Why this giant peg could inspire the next toilet block
THE Porcelain Peg, perhaps?
Well, a sculpture like the one pictured here could soon double as a public toilet in the hinterland town of Kenilworth, if a councillor has his way. And while Sunshine Coast Council's Greg Rogerson admits some might think the idea stinks, he hopes it will at least flush out more ideas.
Cr Rogerson put forward a notice of motion at yesterday's meeting calling for the council to investigate a "project proposal for a public toilet facility and integral public art component" for Isaac Moore Park.
Cr Rogerson said the park, at the corner of Kenilworth and Obi Obi roads, was in desperate need of a toilet facility.
Since the construction of a barbecue facility in 2010, it had become popular with locals and passing traffic.
But as it was situated about a kilometre out of town, it needed an appropriate toilet facility to go with it.
Cr Rogerson produced pictures to prove people had been defecating on the grassed areas.
Cr Rogerson said he had the support of the local community in putting up the toilet block - and they also liked the idea of turning it into an art form.
"They have formed a group called Kenilworth Design a Dunny," Cr Rogerson said.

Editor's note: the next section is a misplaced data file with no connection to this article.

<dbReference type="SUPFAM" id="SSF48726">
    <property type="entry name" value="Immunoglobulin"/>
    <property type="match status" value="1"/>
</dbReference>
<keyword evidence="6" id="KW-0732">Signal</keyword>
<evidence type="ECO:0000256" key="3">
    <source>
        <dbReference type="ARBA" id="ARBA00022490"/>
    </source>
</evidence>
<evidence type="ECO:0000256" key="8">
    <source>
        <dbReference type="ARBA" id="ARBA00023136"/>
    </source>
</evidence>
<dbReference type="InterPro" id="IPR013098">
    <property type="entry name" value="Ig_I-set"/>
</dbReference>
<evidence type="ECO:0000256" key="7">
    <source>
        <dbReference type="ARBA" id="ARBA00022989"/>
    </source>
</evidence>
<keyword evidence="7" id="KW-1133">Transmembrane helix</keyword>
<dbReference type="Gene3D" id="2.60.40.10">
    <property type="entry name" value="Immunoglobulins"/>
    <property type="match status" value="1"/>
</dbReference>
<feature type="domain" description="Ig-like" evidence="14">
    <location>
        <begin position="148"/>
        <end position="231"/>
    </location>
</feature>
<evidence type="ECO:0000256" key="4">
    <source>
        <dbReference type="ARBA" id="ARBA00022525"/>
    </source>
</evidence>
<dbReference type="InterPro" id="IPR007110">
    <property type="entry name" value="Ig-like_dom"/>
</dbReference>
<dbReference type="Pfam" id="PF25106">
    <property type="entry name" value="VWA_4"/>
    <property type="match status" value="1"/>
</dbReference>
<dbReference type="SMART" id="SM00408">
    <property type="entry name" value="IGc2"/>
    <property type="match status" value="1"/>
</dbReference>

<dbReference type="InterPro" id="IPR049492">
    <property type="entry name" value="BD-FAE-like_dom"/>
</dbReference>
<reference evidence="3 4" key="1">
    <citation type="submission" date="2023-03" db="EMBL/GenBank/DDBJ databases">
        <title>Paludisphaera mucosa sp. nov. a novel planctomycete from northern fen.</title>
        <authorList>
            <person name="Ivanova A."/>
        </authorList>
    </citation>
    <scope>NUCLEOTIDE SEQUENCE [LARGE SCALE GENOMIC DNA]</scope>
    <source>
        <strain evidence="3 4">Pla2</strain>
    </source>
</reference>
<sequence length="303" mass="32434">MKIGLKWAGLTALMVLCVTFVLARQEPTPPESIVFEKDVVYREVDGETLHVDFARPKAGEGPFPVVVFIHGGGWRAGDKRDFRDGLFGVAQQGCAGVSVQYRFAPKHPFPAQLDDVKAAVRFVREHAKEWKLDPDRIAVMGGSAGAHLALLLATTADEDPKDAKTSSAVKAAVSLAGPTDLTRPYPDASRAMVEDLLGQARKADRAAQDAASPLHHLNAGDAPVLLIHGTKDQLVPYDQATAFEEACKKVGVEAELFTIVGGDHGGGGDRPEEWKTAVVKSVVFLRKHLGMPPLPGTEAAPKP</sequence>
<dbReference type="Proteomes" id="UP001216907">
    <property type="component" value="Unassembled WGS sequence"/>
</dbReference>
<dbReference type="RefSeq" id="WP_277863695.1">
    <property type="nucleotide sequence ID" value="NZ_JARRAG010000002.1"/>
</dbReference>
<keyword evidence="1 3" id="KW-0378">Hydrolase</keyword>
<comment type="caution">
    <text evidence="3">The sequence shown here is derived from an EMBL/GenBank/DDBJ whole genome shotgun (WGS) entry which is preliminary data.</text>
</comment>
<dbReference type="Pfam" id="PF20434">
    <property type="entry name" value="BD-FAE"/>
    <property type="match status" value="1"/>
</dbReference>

As an example of what might be built, he showed a picture of Belgian's giant peg, which adorns the Chaudfontaine Park in the outskirts of Liege as a potential design idea.
The peg, designed by Turkish artist Mehmet Ali Uysal, appears to be holding on tightly to a mould of land and grass and it has attracted the attention and curiosity of hundreds of cyclists and tourists.
"The toilet block could be an artistic piece," Cr Rogerson said.
"It can be quirky and serviceable and an asset for the whole Obi Obi valley."
Unfortunately, other councillors didn't appear to be moved by the toilet-de-art idea.
Cr Christian Dickson said he would need more information before "endorsing public art and a toilet block".
However, Cr Rogerson was successful in getting his motion passed for the council to look at opportunities as part of next year's budget review.
"I want it to be a signature piece where people will come from everywhere," he told the council meeting.
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